I live in Louisana and hunt Texas and Mississippi as well, and we here in the deep south are very common sense and practical about a lot of things including the use of blood tracking dogs to minimize the loss of wounded or dead deer, and in some places it is even legal to use hound dogs to run and chase deer during the open gun season.

Because the use of dogs to run deer is so controversial, and caused so much division among hunters, many hunting clubs, management areas and states have banned all dogs from the woods during the open gun deer season, including blood tracking dogs, which to me is excessive and wasteful.

If you are in a state that is presently not allowing the use of blood tracking dogs, I suggest you write to your congressman or senator and advise them that legislature restricing the use of short range, highly specialized, blood tracking dogs or running catch dogs to find and recover wounded or dead deer is obsolete and wasteful of the states natural resources.

Now to get on with more common sense, practical matters...

As a rule, when you know you are tracking a gut shot deer, and you do not have a running catch dog, you should back out and wait at least 24-36 hours, and hope that the deer goes down before you get there. But sometimes, climate, coyotes or 'other' time constraints demand that the rules are to be broken.


One of my customers is very soon coming to Louisiana to get a running catch dog to back up his already very successful and experienced Dachshund tracker Bentley.

Yesterday Bentley was featured as MDTN's tracker of the day out of Saint Clair County Michigan.





Kenneth Jordan, professional blood tracker
and his 11lb Dachshund, Bentley. 
St. Clair/Sanilac County 
Tracking since 2015
810 459-9814
Call for pricing
34 recoveries





Here is the hunters story...

 I told my son; "I saw the arrow hit, it was way back, and not what I intended."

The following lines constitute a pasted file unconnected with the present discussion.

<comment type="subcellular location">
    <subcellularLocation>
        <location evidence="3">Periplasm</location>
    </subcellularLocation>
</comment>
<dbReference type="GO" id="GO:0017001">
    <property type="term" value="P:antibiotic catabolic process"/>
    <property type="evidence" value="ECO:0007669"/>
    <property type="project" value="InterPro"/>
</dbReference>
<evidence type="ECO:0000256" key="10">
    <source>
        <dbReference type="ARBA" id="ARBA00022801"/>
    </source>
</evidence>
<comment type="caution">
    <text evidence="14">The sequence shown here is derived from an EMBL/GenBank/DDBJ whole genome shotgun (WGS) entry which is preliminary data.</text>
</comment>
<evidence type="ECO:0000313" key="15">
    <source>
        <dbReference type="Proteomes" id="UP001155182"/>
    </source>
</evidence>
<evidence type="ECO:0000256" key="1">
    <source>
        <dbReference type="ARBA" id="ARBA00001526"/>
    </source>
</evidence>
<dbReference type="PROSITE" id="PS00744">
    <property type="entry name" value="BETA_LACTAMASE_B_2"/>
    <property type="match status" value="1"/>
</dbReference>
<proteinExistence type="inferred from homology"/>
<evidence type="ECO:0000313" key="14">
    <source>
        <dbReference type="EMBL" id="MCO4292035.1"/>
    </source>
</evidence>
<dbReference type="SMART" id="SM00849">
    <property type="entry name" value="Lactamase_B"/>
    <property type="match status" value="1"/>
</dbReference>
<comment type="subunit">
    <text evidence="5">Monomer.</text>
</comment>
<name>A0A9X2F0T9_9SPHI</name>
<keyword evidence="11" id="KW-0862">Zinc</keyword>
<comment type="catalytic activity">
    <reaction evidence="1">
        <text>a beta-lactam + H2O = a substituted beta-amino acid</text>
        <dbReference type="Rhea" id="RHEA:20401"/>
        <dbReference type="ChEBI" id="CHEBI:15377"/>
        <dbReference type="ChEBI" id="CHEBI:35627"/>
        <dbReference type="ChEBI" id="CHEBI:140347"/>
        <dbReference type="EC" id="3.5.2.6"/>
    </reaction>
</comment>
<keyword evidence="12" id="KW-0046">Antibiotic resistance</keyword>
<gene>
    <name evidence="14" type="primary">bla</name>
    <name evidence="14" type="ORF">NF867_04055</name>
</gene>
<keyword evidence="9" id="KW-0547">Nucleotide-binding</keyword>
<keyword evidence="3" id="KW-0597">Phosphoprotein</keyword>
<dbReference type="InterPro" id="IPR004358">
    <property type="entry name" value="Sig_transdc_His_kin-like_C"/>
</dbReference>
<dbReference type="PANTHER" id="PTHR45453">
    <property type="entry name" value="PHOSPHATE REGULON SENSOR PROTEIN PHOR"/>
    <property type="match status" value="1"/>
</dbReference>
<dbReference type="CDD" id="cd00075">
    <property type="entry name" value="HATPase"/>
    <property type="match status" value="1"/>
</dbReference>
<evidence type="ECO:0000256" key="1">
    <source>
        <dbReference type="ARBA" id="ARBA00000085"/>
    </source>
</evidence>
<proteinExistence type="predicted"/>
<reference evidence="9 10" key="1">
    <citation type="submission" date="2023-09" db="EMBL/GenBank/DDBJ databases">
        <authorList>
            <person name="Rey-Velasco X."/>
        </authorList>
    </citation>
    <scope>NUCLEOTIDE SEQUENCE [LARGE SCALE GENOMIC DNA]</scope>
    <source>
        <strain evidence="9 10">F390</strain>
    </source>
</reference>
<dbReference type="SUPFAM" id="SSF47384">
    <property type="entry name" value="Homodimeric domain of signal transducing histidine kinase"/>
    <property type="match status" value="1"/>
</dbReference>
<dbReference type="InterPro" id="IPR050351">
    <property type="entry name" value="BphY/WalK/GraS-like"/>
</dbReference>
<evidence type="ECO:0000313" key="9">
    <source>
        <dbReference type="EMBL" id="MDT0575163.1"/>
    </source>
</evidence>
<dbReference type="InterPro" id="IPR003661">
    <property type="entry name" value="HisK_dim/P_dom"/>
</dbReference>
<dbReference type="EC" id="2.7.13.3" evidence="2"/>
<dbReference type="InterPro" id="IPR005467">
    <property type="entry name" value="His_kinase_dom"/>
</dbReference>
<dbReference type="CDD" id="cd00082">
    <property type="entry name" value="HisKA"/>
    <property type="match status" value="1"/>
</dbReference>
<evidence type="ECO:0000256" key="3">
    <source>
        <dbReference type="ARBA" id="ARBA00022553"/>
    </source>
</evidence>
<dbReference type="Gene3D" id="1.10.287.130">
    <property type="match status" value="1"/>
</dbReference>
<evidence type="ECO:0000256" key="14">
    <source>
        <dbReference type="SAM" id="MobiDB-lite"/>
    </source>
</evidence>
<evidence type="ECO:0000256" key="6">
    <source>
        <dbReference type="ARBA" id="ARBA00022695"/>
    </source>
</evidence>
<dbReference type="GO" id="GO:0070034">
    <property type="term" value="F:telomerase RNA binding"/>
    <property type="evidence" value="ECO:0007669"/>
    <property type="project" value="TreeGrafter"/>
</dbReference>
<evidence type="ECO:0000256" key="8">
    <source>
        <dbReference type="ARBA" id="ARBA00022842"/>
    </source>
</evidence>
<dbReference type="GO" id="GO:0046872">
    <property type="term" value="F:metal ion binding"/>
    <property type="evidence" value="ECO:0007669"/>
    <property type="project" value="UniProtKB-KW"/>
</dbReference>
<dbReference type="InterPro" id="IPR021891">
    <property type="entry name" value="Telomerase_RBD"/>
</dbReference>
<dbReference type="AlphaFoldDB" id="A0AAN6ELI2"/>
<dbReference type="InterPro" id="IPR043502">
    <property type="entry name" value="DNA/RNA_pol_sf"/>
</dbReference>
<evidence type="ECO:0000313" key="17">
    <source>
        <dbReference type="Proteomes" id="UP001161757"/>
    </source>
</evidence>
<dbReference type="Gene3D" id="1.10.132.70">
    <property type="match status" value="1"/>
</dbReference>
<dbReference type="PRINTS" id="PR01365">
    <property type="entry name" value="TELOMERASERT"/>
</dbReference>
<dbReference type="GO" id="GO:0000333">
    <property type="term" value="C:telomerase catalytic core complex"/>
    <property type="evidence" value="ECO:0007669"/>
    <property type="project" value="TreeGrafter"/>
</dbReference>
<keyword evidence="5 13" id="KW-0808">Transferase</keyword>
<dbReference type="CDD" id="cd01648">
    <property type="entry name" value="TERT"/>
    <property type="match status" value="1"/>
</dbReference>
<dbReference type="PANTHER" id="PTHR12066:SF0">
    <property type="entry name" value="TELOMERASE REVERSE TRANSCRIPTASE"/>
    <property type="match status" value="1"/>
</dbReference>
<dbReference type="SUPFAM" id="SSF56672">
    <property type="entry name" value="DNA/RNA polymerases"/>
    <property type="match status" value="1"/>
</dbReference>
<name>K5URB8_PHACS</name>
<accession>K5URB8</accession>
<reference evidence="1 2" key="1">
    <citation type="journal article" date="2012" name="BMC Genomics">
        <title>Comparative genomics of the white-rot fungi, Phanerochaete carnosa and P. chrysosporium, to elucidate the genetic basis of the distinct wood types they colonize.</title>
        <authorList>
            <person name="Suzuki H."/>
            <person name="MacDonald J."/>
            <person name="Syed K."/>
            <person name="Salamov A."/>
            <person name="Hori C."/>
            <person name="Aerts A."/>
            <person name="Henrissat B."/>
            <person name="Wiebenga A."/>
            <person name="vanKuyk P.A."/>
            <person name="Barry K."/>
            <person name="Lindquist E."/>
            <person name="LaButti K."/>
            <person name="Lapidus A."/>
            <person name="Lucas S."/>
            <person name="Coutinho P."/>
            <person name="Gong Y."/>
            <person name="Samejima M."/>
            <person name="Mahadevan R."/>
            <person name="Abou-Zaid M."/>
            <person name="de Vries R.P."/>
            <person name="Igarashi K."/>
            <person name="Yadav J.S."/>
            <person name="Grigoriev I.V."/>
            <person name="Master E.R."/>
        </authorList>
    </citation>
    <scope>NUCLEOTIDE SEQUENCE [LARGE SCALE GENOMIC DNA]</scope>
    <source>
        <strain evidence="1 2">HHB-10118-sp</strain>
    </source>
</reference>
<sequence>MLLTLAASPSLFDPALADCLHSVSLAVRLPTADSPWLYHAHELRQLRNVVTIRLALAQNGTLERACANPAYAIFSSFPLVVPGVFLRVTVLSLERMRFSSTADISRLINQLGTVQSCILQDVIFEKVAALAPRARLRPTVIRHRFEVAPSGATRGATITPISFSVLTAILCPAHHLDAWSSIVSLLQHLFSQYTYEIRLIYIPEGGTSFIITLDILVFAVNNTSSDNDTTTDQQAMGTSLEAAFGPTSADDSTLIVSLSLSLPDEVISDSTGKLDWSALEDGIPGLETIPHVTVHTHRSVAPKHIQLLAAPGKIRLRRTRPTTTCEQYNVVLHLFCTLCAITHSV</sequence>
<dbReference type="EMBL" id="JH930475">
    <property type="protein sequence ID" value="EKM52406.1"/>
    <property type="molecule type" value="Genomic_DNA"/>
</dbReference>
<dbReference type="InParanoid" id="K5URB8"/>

He said "Don't worry, we are going to find it, my buddy has a tracking dog." 

I said; " OK, but we are going to hold off tracking it until morning."

11 PM and 6 hours later. Frank calls, and said; "My buddy Ken Jordan, is on his way here now." 

Ken shows up, and he has the dog tucked in a back pack. 

We walked back to where I took the shot. 

Within 2 minutes Bentley picked up the trail and took off as fast as he could go, across the field, on the blood trail. 

We went at least 300 yards across the corn stubble, and then we see the buck, and he is still alive.


 I told Ken; "Hey, lets back out. What do you think?" 

Ken was not about to give up.

 He said; "I think you need to get another arrow in him. Right now, tonight." 

I thought about it to myself, and then I said to Ken, "And how am I going to do that?"

 He said "We(Bentley and I) are going to go get in front of him and get his attention and you are going to sneak up behind him."



 Let me tell you, hunting and shooting white tail deer is a thrill, but it is nothing compared to tracking and recovering with Ken, his daughter and Bentley. What started out to appear to be, a restless, long dreary night, and wondering if I would ever see that buck again, turned into a hunt of a lifetime. and one we will remember for a long, long time.


~~~~~~~~~~~~~~~~~~~~~~~~~~~~~~~~~~~~~~~~~~~~~~~~~~~~~~~~~~~~~~~~


I will have to get the rest of the story from Ken later, and edit it in here....



Now what I want to emphasize before I close here is that tracking deer is teamwork between a dog, the handler, the helpers, and the deer hunter. Even though the hunter was trying to follow the common sense rules of tracking a gut shot deer and planning to back off and wait, the handler had enough experience, confidence and creativity to show up early and bring a swift end to the deers suffering, and save the meat and an amazing trophy. 



I am Marcus de la Houssaye and I edited this article for your educational and entertainment pleasure.











Saturday, February 4, 2017

Blood Trail Dogs 2017

It has been a great year with some big reports coming in from da guides and I love the end, so...



I am getting ready for the final 2 weeks and the last few tracks of the season...



We had a good workout yesterday and early last night...






We finally got a little bit of cold weather,



and much needed rain



but after a mile with good blood and no breaks



It is a good guess we got a gut shot and will have to pick it up in the am or afternoon